Keyworker Pack - Glossary of Terms
This glossary of terms is adapted from the more wide-ranging one
which you received before you came to work at SOLUTIONS. It may
help you more easily understand the terms you find in your keyworker
Is the process of gathering together and evaluating information about a child, his/her family,
and their circumstances. Its purpose is to determine children’s needs, in order to plan for
their immediate and long term care, and decide what services and resources must be
provided. Child care assessments are usually coordinated by the Social Services
Department, but depend upon team work with other agencies (such as Education and Health)
as well as SOLUTIONS.
An order made by the court under Section 31 (1) (a) of the Act placing the child in the care of
the designated Local Authority. A care order includes an interim care order, except where
expressed provision to the contrary is made (Section 31).
The term ‘case conference’ usually describes child protection meetings attended by
representatives from all agencies concerned with a child’s welfare to share information and to
formulate an agreed plan of management and treatment with the child’s safety and welfare as
its paramount aim. There are a number of tasks which are undertaken during such a
meeting which includes a decision about registration, formulation of an agreed inter-agency
plan, and identification of the core group of people responsible for reviewing the plan as
A person under the age of 18. There is an important exception to this the case of an
application for financial relief by a ‘child’ who has reached 18 and is, or will be, receiving
education or training (Schedule 1, paragraphs 2, 6 and 16).
Child Abuse is normally defined in the following broad categories:-
‘Physical, intellectual, emotional, social or behavioural development’ (Section 18 [4[ of the
Guardian Ad Litem
A person appointed by the Court to investigate a child’s circumstances and to report to the
Court. The GAL does not represent the child, but seeks to present a non-partisan view of
the child’s welfare. The GAL can appoint a solicitor for the child. In some cases the official
solicitorCare as the GAL.
Refers to a child in the care of the Local Authority (council) by virtue of an order under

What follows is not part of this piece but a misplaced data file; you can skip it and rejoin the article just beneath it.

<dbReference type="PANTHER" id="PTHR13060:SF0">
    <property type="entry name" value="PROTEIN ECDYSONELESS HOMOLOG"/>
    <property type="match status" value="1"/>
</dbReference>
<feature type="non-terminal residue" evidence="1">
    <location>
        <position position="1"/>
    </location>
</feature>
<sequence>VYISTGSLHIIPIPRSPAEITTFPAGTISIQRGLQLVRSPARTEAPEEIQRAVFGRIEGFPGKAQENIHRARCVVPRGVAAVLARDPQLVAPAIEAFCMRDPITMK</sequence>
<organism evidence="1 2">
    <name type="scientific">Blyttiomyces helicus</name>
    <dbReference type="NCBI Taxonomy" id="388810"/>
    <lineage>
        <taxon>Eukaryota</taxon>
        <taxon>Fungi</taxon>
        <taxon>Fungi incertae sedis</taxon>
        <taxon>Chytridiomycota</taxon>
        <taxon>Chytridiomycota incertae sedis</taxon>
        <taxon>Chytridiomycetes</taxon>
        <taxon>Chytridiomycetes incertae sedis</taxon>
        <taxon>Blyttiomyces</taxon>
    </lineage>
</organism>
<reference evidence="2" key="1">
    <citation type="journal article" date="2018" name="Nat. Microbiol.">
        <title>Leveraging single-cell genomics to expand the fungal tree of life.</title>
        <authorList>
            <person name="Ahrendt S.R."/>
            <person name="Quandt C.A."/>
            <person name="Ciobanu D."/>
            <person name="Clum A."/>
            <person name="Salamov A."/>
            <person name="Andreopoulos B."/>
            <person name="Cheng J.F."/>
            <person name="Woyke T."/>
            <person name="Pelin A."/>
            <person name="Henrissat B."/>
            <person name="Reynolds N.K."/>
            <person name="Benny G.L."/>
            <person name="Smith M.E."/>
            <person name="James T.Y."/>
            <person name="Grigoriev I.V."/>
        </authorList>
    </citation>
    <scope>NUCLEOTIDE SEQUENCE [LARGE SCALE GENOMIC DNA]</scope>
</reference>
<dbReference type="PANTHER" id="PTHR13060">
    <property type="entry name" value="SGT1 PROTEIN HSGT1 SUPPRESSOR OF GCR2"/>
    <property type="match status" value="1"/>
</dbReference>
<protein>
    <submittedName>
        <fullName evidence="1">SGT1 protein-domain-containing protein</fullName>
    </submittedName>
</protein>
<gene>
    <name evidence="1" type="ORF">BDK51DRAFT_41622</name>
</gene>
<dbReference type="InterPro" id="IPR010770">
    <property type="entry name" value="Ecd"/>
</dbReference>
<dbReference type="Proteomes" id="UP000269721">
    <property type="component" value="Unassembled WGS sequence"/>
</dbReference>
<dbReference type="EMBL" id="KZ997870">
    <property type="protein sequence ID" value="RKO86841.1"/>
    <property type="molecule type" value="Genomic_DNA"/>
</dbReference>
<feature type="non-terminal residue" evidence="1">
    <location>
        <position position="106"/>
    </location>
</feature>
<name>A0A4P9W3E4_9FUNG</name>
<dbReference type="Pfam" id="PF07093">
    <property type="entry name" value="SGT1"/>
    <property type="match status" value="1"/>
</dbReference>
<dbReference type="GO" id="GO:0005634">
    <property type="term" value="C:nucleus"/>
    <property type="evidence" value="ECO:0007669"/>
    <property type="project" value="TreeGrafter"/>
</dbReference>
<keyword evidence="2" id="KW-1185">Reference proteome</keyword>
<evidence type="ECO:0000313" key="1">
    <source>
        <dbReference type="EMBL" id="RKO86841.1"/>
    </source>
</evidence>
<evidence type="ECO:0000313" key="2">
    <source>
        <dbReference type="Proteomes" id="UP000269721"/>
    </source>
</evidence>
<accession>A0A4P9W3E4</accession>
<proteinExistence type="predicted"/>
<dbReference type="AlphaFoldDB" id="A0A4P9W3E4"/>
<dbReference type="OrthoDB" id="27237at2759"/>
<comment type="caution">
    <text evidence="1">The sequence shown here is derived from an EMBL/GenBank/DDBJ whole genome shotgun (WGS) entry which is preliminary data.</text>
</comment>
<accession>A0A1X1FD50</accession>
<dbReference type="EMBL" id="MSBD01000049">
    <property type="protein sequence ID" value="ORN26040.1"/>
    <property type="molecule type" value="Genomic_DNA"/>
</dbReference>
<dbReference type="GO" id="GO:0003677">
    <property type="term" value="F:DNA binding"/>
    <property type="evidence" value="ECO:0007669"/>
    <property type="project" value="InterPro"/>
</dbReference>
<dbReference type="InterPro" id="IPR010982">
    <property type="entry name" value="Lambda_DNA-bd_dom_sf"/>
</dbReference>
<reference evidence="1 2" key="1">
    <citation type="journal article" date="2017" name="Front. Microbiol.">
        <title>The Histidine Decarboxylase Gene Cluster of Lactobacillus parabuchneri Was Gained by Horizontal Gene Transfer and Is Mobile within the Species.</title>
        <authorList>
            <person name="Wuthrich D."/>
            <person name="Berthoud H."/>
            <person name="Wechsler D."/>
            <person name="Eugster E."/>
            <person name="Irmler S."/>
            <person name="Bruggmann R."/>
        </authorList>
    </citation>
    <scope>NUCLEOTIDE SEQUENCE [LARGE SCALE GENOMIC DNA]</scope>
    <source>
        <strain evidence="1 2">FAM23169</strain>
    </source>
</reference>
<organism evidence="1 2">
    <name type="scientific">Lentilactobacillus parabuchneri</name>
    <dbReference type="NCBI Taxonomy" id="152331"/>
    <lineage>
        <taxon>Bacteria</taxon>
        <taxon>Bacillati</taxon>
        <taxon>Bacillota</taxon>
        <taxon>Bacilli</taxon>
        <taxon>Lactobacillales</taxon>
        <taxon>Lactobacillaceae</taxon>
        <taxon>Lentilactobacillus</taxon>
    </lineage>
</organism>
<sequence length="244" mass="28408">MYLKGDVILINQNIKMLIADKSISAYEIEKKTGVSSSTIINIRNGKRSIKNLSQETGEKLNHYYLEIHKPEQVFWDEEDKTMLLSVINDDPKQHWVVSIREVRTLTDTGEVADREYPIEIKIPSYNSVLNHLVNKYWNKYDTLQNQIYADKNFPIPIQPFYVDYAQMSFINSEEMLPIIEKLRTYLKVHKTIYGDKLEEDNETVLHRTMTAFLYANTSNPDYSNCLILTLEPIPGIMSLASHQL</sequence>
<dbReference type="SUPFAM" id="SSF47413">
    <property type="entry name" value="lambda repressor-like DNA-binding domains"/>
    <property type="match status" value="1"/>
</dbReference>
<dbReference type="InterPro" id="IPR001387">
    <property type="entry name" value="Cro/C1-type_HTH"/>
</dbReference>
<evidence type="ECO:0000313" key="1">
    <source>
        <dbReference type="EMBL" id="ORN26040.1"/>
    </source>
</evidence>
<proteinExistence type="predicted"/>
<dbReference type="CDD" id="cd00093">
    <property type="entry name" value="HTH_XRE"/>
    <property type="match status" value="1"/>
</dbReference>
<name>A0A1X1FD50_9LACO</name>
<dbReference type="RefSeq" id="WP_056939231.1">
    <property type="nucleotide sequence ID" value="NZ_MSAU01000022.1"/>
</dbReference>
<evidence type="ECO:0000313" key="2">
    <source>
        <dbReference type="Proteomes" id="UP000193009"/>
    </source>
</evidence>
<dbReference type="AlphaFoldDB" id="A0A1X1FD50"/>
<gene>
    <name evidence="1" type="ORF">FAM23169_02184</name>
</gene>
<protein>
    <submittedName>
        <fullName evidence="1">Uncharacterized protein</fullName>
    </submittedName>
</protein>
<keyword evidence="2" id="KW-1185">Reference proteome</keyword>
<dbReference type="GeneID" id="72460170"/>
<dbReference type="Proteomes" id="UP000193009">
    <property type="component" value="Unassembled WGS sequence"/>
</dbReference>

Section 31 (2) (a) or an interim order under Section 38 of the Children Act. Such a child may
be placed at SOLUTIONS by a local authority
Keyworker Pack - Glossary of Terms
Under normal circumstances, children in receipt of significant services will be allocated a
social worker and that person will usually hold case responsibility and will be nominated as
the ‘Keyworker’. The Keyworker is the named worker with responsibility for coordinating and
overseeing all the activities relating to the child’s plan. However, for the purposes of
SOLUTIONS the Keyworker is the member of the Residential Staff who has specific
responsibility for ensuring that plans relating to individual children are carried out.
Under the ‘Arrangements for Placement of Children’s Regulations’, local authorities, voluntary
organisations and registered children’s homes are required to draw up and record in writing
an individual plan for each child placed in residential or foster care. This ‘Placement Plan’
must set out how best the child’s day to day needs can be met during the placement.
Each child, in receipt of services will be provided with an individual plan outlining the service
aims and objectives and any Agreements or requirements relating to them. Such plans will
normally be set out in writing using language which is likely to be understood by all.
However, steps must always be taken to utilise other methods where, for example, a
participant has learning or other difficulties.
Whilst Section 26 of the Children Act requires Local Authorities to conduct regular reviews in
order to monitor the progress of children they are looking after, it is the policy of this
Department that plans relating to all children in receipt of ‘significant services’ will be reviewed
at regular intervals. Reviews are opportunities to consider progress and any problems and
changes in circumstances, and to resolve difficulties, set new goals and plan for the future.
They are usually attended by all those with significant responsibilities for the child. The child
and his/her parents will usually attend, and be given help and support to participate in the
decision-making and to make sure their views and wishes are known.